Boris Johnson is calling on MPs to back his plan to hold an early general election on 15 October.
The PM has laid a motion in the Commons to secure the poll. To succeed, it needs the support of two-thirds of MPs.
But Labour, the SNP and the Liberal Democrats have said they will not vote in favor.
It comes after MPs backed a bill to block a no-deal Brexit if the PM hasn’t agreed on a plan with the EU ahead of the 31 October deadline.
Mr Johnson dubbed it a “surrender bill” that would “cut his legs off” for negotiations on a new deal, minus the controversial backstop.
But the bill passed all its stages in the Commons in one day, with the support of most opposition parties and Tory rebels, as they tried to push it through ahead of Parliament being suspended next week.
It will now go to the Lords for approval.
Peers are currently debating a business motion on how to move forward with the bill on Thursday – but pro-Brexit MPs have laid down over 100 amendments to derail its progress.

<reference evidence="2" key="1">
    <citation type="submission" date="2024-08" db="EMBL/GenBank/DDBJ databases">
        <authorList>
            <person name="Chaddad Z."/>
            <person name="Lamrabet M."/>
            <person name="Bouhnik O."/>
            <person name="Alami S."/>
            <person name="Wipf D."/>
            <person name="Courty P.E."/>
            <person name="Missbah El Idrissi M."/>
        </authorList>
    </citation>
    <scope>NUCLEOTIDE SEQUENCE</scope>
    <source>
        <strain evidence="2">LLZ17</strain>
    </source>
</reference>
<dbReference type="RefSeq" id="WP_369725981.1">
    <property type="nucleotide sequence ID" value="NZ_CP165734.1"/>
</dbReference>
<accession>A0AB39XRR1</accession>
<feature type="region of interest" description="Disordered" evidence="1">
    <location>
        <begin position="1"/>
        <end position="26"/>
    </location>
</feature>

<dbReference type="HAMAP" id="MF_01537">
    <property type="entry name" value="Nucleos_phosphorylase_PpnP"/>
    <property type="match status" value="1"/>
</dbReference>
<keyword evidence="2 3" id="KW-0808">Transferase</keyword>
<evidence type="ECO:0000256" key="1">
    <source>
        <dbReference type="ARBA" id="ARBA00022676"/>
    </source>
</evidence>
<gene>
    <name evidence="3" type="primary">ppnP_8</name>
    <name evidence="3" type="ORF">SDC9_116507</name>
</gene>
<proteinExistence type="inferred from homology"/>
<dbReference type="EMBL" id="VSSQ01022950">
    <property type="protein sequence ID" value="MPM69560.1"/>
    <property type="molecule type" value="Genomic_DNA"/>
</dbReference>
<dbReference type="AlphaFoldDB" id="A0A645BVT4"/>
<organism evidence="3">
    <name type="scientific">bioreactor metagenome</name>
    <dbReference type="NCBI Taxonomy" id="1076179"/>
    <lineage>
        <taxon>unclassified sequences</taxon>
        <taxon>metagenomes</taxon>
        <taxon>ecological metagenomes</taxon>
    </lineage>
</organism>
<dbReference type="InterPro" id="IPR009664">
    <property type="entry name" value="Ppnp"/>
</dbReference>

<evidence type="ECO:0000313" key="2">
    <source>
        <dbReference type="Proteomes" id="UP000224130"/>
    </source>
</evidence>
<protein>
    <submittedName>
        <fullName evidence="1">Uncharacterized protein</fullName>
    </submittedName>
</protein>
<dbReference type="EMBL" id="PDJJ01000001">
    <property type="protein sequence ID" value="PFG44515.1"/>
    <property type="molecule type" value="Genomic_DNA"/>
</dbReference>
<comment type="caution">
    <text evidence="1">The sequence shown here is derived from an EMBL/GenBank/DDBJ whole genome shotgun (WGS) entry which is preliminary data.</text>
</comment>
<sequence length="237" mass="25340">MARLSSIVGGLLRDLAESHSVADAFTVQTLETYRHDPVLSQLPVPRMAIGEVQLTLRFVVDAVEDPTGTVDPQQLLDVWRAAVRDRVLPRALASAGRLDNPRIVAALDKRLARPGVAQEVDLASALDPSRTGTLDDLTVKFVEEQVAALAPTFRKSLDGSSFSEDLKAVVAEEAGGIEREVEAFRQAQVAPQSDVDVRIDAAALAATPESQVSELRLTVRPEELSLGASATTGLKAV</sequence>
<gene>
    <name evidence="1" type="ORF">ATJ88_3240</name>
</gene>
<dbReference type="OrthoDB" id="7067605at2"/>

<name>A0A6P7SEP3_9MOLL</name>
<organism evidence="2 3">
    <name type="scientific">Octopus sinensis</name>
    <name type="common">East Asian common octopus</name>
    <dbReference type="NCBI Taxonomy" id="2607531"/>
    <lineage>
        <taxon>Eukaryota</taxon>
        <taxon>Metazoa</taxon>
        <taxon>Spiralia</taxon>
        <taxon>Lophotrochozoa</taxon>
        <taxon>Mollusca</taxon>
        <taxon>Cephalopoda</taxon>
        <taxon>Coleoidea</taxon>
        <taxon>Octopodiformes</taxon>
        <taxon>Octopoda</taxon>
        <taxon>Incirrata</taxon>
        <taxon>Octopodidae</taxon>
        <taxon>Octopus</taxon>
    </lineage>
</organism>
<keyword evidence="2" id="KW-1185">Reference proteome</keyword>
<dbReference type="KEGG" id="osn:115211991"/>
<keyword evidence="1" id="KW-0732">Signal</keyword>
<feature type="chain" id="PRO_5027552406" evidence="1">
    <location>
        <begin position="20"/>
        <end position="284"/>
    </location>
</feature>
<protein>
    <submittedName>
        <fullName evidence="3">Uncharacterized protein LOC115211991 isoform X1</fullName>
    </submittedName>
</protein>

The PM warned on Tuesday that he would return to the Commons with a motion for an election under the Fixed Term Parliaments Act if the bill got to this stage.
Speaking as he introduced the motion, Mr Johnson said the bill approved to block a no-deal “hands control to Brussels”, and “scuppers any serious negotiations”.
He said it would force him to “surrender”, adding: “I refuse to do this and it is clear there is only one way forward for the country.
“In my view and in the view of this government there must now be an election on Tuesday 15 October.”